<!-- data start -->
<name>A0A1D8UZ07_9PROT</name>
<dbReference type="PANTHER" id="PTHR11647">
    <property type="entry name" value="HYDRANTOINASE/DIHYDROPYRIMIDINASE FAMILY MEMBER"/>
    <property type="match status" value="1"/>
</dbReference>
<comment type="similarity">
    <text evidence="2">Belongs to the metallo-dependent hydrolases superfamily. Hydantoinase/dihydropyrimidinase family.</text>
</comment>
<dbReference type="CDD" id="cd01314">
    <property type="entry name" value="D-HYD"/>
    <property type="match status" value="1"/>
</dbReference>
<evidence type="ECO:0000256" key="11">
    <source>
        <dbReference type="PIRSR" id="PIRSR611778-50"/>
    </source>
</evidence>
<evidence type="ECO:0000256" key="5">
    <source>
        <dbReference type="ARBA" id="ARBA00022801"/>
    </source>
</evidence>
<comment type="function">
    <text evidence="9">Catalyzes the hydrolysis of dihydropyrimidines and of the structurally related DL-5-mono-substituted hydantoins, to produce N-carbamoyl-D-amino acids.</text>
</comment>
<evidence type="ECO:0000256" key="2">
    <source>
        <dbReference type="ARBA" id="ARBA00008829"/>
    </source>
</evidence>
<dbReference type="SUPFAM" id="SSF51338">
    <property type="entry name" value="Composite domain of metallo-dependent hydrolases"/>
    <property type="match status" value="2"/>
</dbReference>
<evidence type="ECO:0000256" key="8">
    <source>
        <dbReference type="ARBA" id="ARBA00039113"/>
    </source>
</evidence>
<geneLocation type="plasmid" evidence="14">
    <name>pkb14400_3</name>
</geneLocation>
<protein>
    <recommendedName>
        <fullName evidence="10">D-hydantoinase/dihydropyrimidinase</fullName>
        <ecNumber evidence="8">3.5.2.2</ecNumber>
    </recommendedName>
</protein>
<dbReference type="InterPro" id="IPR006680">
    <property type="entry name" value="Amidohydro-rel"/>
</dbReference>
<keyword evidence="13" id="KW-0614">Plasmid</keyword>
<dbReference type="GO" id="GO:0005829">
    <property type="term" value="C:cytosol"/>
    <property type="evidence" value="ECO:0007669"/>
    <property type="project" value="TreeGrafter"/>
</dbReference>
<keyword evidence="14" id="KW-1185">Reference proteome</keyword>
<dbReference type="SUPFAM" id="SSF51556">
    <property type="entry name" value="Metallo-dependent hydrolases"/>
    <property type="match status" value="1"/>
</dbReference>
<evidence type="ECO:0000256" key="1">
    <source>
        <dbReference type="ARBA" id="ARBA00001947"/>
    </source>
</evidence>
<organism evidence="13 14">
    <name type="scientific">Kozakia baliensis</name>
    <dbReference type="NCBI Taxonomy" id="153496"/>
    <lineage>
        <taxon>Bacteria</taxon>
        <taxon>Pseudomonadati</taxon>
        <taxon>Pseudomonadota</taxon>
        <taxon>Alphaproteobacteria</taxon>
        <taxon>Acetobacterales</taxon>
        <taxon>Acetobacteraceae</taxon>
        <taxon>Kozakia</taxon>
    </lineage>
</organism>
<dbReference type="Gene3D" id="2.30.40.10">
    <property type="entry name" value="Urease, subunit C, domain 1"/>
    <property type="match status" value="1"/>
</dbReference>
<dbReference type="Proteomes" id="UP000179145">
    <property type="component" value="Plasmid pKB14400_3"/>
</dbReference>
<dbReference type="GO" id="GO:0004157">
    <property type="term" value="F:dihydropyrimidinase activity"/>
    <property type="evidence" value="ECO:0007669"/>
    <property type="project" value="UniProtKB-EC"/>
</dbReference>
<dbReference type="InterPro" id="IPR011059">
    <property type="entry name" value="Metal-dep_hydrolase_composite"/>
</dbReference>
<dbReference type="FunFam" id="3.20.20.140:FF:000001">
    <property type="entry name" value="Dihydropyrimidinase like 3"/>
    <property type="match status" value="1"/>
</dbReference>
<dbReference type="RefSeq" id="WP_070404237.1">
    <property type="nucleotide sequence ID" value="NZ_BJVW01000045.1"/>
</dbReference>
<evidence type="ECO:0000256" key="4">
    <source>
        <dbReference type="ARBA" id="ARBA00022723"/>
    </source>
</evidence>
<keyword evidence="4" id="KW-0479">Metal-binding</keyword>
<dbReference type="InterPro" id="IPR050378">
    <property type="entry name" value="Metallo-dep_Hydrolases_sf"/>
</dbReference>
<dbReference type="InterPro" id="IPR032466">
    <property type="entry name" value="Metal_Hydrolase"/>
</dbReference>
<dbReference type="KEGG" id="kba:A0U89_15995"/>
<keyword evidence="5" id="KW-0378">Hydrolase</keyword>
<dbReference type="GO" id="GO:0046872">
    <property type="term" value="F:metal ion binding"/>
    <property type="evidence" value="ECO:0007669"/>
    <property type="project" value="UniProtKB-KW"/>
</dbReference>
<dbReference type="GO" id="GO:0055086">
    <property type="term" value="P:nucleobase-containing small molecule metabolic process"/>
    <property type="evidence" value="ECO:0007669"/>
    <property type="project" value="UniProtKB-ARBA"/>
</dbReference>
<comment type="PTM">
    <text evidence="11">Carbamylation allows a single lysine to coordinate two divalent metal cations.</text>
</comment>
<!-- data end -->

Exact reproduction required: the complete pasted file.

<name>A0A1D8UZ07_9PROT</name>
<dbReference type="PANTHER" id="PTHR11647">
    <property type="entry name" value="HYDRANTOINASE/DIHYDROPYRIMIDINASE FAMILY MEMBER"/>
    <property type="match status" value="1"/>
</dbReference>
<comment type="similarity">
    <text evidence="2">Belongs to the metallo-dependent hydrolases superfamily. Hydantoinase/dihydropyrimidinase family.</text>
</comment>
<dbReference type="CDD" id="cd01314">
    <property type="entry name" value="D-HYD"/>
    <property type="match status" value="1"/>
</dbReference>
<evidence type="ECO:0000256" key="11">
    <source>
        <dbReference type="PIRSR" id="PIRSR611778-50"/>
    </source>
</evidence>
<evidence type="ECO:0000256" key="5">
    <source>
        <dbReference type="ARBA" id="ARBA00022801"/>
    </source>
</evidence>
<comment type="function">
    <text evidence="9">Catalyzes the hydrolysis of dihydropyrimidines and of the structurally related DL-5-mono-substituted hydantoins, to produce N-carbamoyl-D-amino acids.</text>
</comment>
<evidence type="ECO:0000256" key="2">
    <source>
        <dbReference type="ARBA" id="ARBA00008829"/>
    </source>
</evidence>
<dbReference type="SUPFAM" id="SSF51338">
    <property type="entry name" value="Composite domain of metallo-dependent hydrolases"/>
    <property type="match status" value="2"/>
</dbReference>
<evidence type="ECO:0000256" key="8">
    <source>
        <dbReference type="ARBA" id="ARBA00039113"/>
    </source>
</evidence>
<geneLocation type="plasmid" evidence="14">
    <name>pkb14400_3</name>
</geneLocation>
<protein>
    <recommendedName>
        <fullName evidence="10">D-hydantoinase/dihydropyrimidinase</fullName>
        <ecNumber evidence="8">3.5.2.2</ecNumber>
    </recommendedName>
</protein>
<dbReference type="InterPro" id="IPR006680">
    <property type="entry name" value="Amidohydro-rel"/>
</dbReference>
<keyword evidence="13" id="KW-0614">Plasmid</keyword>
<dbReference type="GO" id="GO:0005829">
    <property type="term" value="C:cytosol"/>
    <property type="evidence" value="ECO:0007669"/>
    <property type="project" value="TreeGrafter"/>
</dbReference>
<keyword evidence="14" id="KW-1185">Reference proteome</keyword>
<dbReference type="SUPFAM" id="SSF51556">
    <property type="entry name" value="Metallo-dependent hydrolases"/>
    <property type="match status" value="1"/>
</dbReference>
<evidence type="ECO:0000256" key="1">
    <source>
        <dbReference type="ARBA" id="ARBA00001947"/>
    </source>
</evidence>
<organism evidence="13 14">
    <name type="scientific">Kozakia baliensis</name>
    <dbReference type="NCBI Taxonomy" id="153496"/>
    <lineage>
        <taxon>Bacteria</taxon>
        <taxon>Pseudomonadati</taxon>
        <taxon>Pseudomonadota</taxon>
        <taxon>Alphaproteobacteria</taxon>
        <taxon>Acetobacterales</taxon>
        <taxon>Acetobacteraceae</taxon>
        <taxon>Kozakia</taxon>
    </lineage>
</organism>
<dbReference type="Gene3D" id="2.30.40.10">
    <property type="entry name" value="Urease, subunit C, domain 1"/>
    <property type="match status" value="1"/>
</dbReference>
<dbReference type="Proteomes" id="UP000179145">
    <property type="component" value="Plasmid pKB14400_3"/>
</dbReference>
<dbReference type="GO" id="GO:0004157">
    <property type="term" value="F:dihydropyrimidinase activity"/>
    <property type="evidence" value="ECO:0007669"/>
    <property type="project" value="UniProtKB-EC"/>
</dbReference>
<dbReference type="InterPro" id="IPR011059">
    <property type="entry name" value="Metal-dep_hydrolase_composite"/>
</dbReference>
<dbReference type="FunFam" id="3.20.20.140:FF:000001">
    <property type="entry name" value="Dihydropyrimidinase like 3"/>
    <property type="match status" value="1"/>
</dbReference>
<dbReference type="RefSeq" id="WP_070404237.1">
    <property type="nucleotide sequence ID" value="NZ_BJVW01000045.1"/>
</dbReference>
<evidence type="ECO:0000256" key="4">
    <source>
        <dbReference type="ARBA" id="ARBA00022723"/>
    </source>
</evidence>
<keyword evidence="4" id="KW-0479">Metal-binding</keyword>
<dbReference type="InterPro" id="IPR050378">
    <property type="entry name" value="Metallo-dep_Hydrolases_sf"/>
</dbReference>
<dbReference type="InterPro" id="IPR032466">
    <property type="entry name" value="Metal_Hydrolase"/>
</dbReference>
<dbReference type="KEGG" id="kba:A0U89_15995"/>
<keyword evidence="5" id="KW-0378">Hydrolase</keyword>
<dbReference type="GO" id="GO:0046872">
    <property type="term" value="F:metal ion binding"/>
    <property type="evidence" value="ECO:0007669"/>
    <property type="project" value="UniProtKB-KW"/>
</dbReference>
<dbReference type="GO" id="GO:0055086">
    <property type="term" value="P:nucleobase-containing small molecule metabolic process"/>
    <property type="evidence" value="ECO:0007669"/>
    <property type="project" value="UniProtKB-ARBA"/>
</dbReference>
<comment type="PTM">
    <text evidence="11">Carbamylation allows a single lysine to coordinate two divalent metal cations.</text>
</comment>